An analysis of child height-for-age using the newly released data from the National Family Health Survey-4 indicates that the average child height increased by about four-tenths of a height-for-age standard deviation between 2005 and 2015. Although important, this increase is...Read More..
Intermarriage between races or castes is often used as a measure of average, population-level social tolerance. It is commonly assumed that increases in education will make a society more tolerant. General Social Survey (GSS) data between 1990 and 2016 show...Read More..
- Topics: Pollution
Exposure to air pollution has important consequences for public health. In January 2017, we visited Reusa, a block in Uttar Pradesh, to investigate pollution-generating activities and the policies that aim to mitigate them in rural areas. We found many sources of...Read More..
- Topics: Sanitation
The Government of India’s NFHS-4 offers the best new data on open defecation in rural India to be released in over a decade. Although open defecation has become less common than it was ten years ago, it is still highly...Read More..
This paper uses data from the newly done phone survey by r.i.c.e. called Social Attitudes Research, India (SARI). It studies explicit prejudice against women and Dalits in Delhi, Mumbai, Rajasthan and Uttar Pradesh. We find high levels of explicit prejudice...Read More..
Studies from the United States document important racial gaps in health. In developing societies, research on social disadvantage and health is more limited. Mental health, in particular, is poorly understood relative to its disease burden. Our study contributes the first...Read More..
Switching to sanitation: Understanding latrine adoption in a representative panel of rural Indian households
- Topics: Sanitation
Open defecation, which is still practiced by about a billion people worldwide, is one of the most examples of how place influences health in developing countries. Because of the negative healthy externalities of open defecation, eliminating it is a priority...Read More..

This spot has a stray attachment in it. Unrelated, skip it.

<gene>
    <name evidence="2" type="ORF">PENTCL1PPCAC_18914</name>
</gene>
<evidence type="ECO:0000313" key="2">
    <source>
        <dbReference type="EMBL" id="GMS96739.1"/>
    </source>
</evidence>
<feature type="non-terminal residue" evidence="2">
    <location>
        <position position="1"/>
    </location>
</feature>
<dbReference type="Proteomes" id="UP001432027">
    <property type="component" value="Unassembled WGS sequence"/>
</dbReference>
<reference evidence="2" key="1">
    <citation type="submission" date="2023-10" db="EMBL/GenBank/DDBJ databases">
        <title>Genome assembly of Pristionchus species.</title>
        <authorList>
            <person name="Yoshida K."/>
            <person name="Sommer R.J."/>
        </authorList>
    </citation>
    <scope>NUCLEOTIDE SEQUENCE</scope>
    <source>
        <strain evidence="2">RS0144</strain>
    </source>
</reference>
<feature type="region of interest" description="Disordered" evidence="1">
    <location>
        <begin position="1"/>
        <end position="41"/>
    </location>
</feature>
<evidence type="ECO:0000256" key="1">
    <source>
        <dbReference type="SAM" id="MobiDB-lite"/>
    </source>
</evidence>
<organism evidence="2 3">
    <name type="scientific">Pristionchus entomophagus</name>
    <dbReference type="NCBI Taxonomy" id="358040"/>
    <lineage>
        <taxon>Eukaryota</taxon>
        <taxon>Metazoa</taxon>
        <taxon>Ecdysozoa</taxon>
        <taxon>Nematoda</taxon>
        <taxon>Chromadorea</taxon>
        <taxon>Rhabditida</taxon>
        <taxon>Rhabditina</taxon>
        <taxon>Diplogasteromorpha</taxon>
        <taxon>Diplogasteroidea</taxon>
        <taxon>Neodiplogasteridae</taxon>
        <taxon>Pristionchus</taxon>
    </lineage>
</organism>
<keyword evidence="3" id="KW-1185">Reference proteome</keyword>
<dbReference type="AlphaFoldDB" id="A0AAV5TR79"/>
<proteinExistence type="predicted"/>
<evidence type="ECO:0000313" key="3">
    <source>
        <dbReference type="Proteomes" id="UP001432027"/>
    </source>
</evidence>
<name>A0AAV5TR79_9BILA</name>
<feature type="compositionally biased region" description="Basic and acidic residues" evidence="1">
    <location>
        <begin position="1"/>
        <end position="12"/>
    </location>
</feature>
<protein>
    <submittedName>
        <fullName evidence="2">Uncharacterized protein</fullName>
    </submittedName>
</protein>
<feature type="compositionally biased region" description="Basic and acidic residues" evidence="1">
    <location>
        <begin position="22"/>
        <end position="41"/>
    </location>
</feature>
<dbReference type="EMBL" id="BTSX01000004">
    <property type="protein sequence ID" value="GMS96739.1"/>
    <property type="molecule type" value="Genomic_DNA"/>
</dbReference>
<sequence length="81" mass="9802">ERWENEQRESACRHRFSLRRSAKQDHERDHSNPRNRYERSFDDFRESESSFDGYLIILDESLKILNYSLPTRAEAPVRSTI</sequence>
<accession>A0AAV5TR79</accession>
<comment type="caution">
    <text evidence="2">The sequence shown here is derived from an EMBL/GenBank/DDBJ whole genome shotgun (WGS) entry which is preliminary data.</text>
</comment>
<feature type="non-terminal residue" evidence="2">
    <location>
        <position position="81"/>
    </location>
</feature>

Open defecation in rural India presents a puzzle: India has far higher open defecation rates than other developing regions where people are poorer, literacy rates are lower, and water is more scarce. Because open defecation has terrible consequences for health,...Read More..
The hypothesis that a woman's social status has intergenerational effects on the human capital of her children has featured prominently in development policy and social science. Our paper is the first to econometrically identify such an effect. We exploit an...Read More..
Particulate pollution has important consequences for human health, and is an issue of global concern. Outdoor air pollution has become a cause for alarm in India in particular because recent data suggest that ambient pollution levels in Indian cities are...Read More..
Anemia impairs physical and cognitive development in children and reduces human capital accumulation. The prior economics literature has focused on the role of inadequate nutrition in causing anemia. This paper is the first to show that sanitation, a public good,...Read More..
Coal power generation is expanding rapidly in India and other developing countries. In addition to consequences for climate change, present-day health externalities may also substantially increase the social cost of coal. Health consequences of air pollution have proven important in...Read More..
A long literature in demography has debated the importance of place for health, especially children’s health. In this study, we assess whether the importance of dense settlement for infant mortality and child height is moderated by exposure to local sanitation...Read More..
Uniquely widespread and persistent open defecation in rural India has emerged as an important policy challenge and puzzle about behavioral choice in economic development. One candidate explanation is the culture of purity and pollution that reinforces and has its origins...Read More..
Child height is an important indicator of human capital and human development, in large part because early life health and net nutrition shape both child height and adult economic productivity and health. Between 2005 and 2010, the average height of...Read More..